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News & Media

Latest ITER Newsline

  • Contract management | E-procurement helps to simplify and streamline

    The Procurement & Contracts Division at the ITER Organization is rolling out a new e-procurement tool that will simplify and streamline contract management [...]

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  • Cooling water plant | Partners work in lockstep to keep ITER cool

    Much of the cooling water plant is now ready for commissioning, thanks to a well-executed plan and close coordination among partners. 'Sooner or later, all heat [...]

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  • American Physical Society | Alberto Loarte elected Fellow

    Alberto Loarte, head of the ITER Science Division, has been elected as a Fellow of the American Physical Society (APS). Loarte was nominated by the APS Division [...]

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  • Fusion events | Bringing power to the people

    In tandem with the annual Fête de la Science, a French exhibition on the sciences, the European research consortium EUROfusion is premiering a new travelling ex [...]

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  • Fusion world | Stellarators "an option" for future power plants

    In the history of magnetic fusion, the photo is iconic. A smiling, bespectacled middle-aged man stands next to a strange contraption sitting on a makeshift wood [...]

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Of Interest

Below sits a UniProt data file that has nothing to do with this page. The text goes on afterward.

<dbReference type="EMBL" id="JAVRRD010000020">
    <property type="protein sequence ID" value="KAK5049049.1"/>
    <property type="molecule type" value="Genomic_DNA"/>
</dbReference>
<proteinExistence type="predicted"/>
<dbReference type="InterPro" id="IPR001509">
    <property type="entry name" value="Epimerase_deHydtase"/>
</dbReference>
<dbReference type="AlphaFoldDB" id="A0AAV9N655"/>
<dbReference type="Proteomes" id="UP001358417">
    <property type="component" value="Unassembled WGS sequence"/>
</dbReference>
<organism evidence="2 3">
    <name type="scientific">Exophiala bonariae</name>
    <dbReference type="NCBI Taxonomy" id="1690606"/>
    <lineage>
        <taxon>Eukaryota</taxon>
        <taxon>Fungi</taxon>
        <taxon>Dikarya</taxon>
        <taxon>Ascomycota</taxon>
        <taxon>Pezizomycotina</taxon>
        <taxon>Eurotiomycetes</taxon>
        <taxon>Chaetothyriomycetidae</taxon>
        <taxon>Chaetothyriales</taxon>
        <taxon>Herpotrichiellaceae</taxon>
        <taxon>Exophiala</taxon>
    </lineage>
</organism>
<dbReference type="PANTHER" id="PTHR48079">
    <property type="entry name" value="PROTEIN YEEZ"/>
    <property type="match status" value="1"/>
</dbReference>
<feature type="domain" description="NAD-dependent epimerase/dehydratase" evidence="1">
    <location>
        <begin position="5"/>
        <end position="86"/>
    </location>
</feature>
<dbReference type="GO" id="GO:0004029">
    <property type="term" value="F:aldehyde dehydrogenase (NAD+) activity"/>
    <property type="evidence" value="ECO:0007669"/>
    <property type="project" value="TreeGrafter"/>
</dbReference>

See archived entries

Image of the week

200 million years ago at ITER

Back in the Mesozoic, some 66 to 250 million years ago, the ITER site lay at the bottom of a shallow sea that covered most of what is now Provence.

A foreman with a sharp eye: Christopher Lebreton spotted the circular shape imprinted on a rock excavated from the platform. (Click to view larger version...)
A foreman with a sharp eye: Christopher Lebreton spotted the circular shape imprinted on a rock excavated from the platform.
The warm waters swarmed with life: marine reptiles such as ichthyosaurs and plesiosaurs, sea urchins, belemnites and the ubiquitous ammonite, resembling present-day nautiluses.

A few weeks ago, as workers excavated a gallery for the Tokamak's cooling water system, a dweller of this ancient world resurfaced.

It wasn't noticed immediately, however. "We only saw the circular shape imprinted on the rock slab once it had been delivered to the deposit area behind the construction platform," explains Christopher Lebreton, a foreman with the contractor that is performing the excavation works—SVA (Spie-Batignolles, Valérian, ADF).

The shape imprinted on the rock was that of the coiled shell of an average-size ammonite—a species which could vary in size from 20 millimetres to 2.55 metres in diameter.

According to Caroline Gamache, a geologist with Spie-Batignolles, the limestone strata where the fossil was found can be dated back 120-200 million years—a time when dinosaurs ruled the Earth and our closest parent was a tiny mouse striving to survive in the realm of the "monstrous lizards."


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